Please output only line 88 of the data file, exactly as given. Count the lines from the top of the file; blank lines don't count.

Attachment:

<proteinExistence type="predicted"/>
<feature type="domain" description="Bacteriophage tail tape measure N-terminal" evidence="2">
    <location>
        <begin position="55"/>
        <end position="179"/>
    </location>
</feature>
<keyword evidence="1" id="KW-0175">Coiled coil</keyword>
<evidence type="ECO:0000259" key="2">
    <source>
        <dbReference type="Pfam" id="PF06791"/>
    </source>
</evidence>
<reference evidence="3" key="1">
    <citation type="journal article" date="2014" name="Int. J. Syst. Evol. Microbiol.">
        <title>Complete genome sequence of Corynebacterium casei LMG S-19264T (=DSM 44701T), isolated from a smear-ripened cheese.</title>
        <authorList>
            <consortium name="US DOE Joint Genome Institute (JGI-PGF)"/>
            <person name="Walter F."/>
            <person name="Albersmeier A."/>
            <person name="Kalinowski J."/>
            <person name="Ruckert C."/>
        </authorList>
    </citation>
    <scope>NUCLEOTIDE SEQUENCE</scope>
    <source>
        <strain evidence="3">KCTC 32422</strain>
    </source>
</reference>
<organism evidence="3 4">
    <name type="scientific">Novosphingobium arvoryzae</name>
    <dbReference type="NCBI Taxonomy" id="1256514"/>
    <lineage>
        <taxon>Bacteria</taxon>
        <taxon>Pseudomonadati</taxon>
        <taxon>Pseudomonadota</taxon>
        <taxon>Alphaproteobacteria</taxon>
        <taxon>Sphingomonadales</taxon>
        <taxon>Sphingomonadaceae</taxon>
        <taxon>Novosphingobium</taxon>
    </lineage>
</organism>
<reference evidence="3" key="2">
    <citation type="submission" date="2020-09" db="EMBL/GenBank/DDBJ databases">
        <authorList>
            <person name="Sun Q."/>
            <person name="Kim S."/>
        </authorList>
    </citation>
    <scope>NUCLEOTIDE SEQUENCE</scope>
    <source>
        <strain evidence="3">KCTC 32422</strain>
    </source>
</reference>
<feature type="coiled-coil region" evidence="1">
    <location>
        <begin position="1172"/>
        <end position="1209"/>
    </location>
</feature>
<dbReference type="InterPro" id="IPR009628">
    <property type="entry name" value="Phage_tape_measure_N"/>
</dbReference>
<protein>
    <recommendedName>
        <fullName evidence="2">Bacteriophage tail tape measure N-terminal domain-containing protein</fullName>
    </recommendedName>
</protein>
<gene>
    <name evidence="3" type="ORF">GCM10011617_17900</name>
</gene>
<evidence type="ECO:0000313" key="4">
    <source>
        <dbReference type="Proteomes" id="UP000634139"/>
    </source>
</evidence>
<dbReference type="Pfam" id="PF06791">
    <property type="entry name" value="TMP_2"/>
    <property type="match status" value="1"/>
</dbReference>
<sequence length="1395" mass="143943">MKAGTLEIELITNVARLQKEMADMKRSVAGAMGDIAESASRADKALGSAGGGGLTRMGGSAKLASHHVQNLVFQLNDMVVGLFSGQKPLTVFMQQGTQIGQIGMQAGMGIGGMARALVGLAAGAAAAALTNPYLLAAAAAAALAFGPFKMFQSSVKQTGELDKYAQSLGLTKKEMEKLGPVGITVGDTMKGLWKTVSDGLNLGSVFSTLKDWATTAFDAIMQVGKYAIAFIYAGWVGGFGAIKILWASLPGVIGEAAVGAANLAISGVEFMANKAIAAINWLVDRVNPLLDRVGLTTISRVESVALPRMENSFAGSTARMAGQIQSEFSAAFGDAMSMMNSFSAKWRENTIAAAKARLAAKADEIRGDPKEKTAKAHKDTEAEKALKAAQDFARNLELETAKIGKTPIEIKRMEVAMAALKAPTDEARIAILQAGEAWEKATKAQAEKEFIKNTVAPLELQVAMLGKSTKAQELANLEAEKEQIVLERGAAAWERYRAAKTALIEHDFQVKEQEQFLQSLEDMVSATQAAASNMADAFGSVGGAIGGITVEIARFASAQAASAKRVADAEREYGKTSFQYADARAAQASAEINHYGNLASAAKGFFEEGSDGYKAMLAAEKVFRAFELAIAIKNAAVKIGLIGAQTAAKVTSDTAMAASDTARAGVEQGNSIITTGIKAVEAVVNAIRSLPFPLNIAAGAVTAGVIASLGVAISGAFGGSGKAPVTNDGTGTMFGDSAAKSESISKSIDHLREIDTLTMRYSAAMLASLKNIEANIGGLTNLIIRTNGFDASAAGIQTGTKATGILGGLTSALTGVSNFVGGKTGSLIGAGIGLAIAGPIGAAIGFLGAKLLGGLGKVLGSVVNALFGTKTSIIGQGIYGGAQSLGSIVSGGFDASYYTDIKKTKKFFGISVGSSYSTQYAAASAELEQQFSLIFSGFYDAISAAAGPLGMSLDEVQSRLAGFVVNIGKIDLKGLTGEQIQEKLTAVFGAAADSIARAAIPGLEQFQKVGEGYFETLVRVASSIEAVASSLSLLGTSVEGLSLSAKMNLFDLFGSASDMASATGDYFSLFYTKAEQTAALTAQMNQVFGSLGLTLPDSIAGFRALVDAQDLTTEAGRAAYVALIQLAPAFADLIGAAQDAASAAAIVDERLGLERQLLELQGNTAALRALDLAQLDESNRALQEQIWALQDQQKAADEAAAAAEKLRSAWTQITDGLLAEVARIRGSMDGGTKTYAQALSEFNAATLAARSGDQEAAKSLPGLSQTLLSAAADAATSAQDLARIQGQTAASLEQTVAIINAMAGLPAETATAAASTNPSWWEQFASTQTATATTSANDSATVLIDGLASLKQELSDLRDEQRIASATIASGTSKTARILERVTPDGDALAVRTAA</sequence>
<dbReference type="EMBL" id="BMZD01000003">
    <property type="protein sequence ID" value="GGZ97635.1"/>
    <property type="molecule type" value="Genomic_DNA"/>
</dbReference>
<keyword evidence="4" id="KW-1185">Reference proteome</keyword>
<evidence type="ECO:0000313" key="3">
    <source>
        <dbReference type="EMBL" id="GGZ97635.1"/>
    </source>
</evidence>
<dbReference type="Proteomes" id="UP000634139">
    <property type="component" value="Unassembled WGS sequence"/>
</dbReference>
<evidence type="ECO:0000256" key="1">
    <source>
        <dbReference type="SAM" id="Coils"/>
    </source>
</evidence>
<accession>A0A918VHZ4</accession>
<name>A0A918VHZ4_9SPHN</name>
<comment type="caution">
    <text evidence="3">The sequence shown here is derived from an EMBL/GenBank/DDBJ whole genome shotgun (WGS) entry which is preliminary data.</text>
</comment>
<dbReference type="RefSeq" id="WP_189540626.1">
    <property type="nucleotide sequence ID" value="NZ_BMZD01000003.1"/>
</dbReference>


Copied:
    <source>